He said that transoral surgery can be an advantage for more than just small tumors. The technique allows surgeons to remove the primary cancer in pieces so that it can be mapped and its margins more carefully monitored, with less normal tissue removed.
Explore This IssueApril 2017
Patients with HPV-positive oropharyngeal tumors, who traditionally have undergone radiation therapy after surgery, may not need it, he said. In one study of 69 patients who underwent transoral microsurgery alone, a third had an indication for radiotherapy but declined it, and only three of those patients had local recurrences (Arch Otolaryngol Head Neck Surg. 2009;135:1225–1230). “This speaks to our ability to effectively clear margins,” Dr. Hinni added. “De-intensification, in my mind, is adjusting the dose, adjusting the volume, or perhaps eliminating it altogether.”
A radiation oncologist at his center has finished Phase 2 of a study on patients with intermediate or low risk who, when they qualified for radiation, received just 30 Gy over the course of two weeks. Among 70 patients, there had been no local recurrences for more than two years. “Now, a larger study is following,” Dr. Hinni said. “This has the potential to be a game-changer.”
He added that limiting therapy, when possible, is even more attractive considering that surgery alone is a quarter of the cost of non-surgical treatment.
Marilene Wang, MD, professor of head and neck surgery at the University of California, Los Angeles School of Medicine, said that while it remains true that HPV-positive head and neck squamous cell carcinoma is associated with a higher number of sex partners, there’s no cause for shame or stigmatization. “It’s a very common infection, and many patients with this disease do not actually have a high-risk sexual history; more than half have fewer than five lifetime oral sex partners,” she said.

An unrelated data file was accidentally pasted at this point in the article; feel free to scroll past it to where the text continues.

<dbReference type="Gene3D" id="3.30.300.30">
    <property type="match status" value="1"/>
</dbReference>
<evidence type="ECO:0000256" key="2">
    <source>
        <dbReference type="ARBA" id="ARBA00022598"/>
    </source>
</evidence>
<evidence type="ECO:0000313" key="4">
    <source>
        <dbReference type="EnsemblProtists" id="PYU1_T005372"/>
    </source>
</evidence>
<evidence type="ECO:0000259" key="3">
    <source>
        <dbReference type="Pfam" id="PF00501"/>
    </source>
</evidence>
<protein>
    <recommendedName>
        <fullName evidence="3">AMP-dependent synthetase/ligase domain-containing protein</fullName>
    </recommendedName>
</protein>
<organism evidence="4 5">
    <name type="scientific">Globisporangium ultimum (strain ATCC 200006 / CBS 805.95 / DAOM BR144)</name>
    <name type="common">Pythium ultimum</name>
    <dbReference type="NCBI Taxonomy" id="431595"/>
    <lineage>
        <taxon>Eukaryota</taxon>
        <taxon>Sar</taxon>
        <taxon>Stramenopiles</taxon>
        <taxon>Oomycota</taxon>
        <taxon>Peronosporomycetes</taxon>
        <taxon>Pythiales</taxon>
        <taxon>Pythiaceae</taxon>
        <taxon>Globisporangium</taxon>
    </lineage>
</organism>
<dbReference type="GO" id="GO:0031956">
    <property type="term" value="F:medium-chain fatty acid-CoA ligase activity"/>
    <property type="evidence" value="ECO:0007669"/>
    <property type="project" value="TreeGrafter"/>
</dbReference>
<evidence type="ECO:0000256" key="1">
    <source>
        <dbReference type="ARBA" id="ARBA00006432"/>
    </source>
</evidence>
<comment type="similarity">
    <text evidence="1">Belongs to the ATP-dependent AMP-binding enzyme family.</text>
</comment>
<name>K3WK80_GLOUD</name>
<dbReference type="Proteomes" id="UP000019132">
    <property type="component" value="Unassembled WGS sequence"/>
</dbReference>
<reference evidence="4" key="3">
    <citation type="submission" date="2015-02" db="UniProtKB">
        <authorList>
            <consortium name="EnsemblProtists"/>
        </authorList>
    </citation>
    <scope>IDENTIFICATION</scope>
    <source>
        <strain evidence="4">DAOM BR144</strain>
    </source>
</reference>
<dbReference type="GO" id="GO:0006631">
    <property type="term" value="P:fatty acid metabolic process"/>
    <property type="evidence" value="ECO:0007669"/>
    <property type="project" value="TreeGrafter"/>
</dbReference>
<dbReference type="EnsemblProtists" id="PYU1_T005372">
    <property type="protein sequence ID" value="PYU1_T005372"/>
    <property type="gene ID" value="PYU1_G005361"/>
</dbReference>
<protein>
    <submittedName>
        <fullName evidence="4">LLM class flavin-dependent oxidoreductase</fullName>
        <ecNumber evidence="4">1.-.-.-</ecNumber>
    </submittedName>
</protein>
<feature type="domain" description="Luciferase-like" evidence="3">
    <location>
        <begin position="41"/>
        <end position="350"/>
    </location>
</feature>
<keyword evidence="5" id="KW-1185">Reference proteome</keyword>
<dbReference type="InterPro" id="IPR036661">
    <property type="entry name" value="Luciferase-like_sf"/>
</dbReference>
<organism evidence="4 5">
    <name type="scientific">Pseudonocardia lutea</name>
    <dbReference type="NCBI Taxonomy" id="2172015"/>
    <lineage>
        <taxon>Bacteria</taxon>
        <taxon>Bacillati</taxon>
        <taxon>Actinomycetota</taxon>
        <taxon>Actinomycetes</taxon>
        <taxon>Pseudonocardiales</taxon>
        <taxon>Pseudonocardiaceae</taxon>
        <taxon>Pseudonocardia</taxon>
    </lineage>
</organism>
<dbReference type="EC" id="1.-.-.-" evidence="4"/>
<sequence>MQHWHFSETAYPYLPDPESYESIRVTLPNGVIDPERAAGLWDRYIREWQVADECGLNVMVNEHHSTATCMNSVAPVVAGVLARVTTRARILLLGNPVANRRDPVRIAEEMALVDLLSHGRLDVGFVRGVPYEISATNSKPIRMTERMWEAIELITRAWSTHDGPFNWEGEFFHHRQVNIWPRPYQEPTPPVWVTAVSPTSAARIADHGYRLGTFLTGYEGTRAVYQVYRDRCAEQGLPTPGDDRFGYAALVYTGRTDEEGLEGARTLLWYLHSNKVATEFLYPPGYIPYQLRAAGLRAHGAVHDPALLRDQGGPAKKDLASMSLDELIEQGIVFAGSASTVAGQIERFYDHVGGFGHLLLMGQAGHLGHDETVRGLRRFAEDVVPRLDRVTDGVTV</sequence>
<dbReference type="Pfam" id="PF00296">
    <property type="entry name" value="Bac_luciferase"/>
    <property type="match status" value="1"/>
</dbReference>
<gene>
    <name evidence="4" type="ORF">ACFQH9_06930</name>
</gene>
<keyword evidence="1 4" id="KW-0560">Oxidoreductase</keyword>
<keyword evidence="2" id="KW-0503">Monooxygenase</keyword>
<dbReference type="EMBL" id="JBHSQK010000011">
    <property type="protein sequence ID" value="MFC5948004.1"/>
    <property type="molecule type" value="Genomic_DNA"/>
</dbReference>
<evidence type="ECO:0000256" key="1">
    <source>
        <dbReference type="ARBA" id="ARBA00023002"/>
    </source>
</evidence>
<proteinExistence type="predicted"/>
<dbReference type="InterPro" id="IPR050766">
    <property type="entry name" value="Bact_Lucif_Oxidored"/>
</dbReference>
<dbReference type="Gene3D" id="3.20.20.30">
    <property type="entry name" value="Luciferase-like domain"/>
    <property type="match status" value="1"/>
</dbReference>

When a diagnosis of an HPV-related cancer is discovered, it’s important for physicians to let couples know that 80% of the population have been exposed to HPV and 7% have an active HPV infection. They should know that it’s not necessarily a sign of promiscuity, Dr. Wang said.
Patients and their partners should also know that exposure doesn’t mean you’ll develop cancer and that their sexual lives should continue; that they could consider protection with new partners; and that the rate of HPV infection among partners is actually the same as it is in the general population.
Caring for Survivors
Bruce Campbell, MD, chief of the division of head and neck oncology and a professor of otolaryngology and communication sciences at the Medical College of Wisconsin in Madison, said that with the prognosis of HPV cancer survivors so favorable, handling long-term issues will be critical in the future. “We are going to see many of these patients for years. This will be especially true for our younger colleagues and current residents,” he said. “This may be a pretty significant part of your practice.”